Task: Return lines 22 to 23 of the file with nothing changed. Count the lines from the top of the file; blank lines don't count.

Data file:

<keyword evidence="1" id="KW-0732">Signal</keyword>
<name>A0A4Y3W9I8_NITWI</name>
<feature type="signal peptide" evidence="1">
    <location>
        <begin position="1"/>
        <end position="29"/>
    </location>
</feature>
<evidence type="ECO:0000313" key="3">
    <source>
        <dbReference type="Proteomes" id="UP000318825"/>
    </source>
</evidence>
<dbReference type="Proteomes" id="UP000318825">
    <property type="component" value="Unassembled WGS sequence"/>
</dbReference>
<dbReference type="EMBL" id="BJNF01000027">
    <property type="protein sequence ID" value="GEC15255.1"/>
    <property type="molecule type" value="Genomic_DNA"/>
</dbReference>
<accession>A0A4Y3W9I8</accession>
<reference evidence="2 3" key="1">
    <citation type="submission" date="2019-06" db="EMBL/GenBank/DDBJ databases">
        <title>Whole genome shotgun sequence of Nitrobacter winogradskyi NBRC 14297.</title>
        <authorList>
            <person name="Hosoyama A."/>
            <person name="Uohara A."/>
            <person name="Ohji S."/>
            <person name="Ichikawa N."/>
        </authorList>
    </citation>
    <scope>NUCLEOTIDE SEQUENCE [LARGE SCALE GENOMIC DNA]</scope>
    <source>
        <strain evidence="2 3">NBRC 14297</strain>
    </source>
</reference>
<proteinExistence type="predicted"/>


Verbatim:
<reference evidence="2 3" key="1">
    <citation type="submission" date="2019-06" db="EMBL/GenBank/DDBJ databases">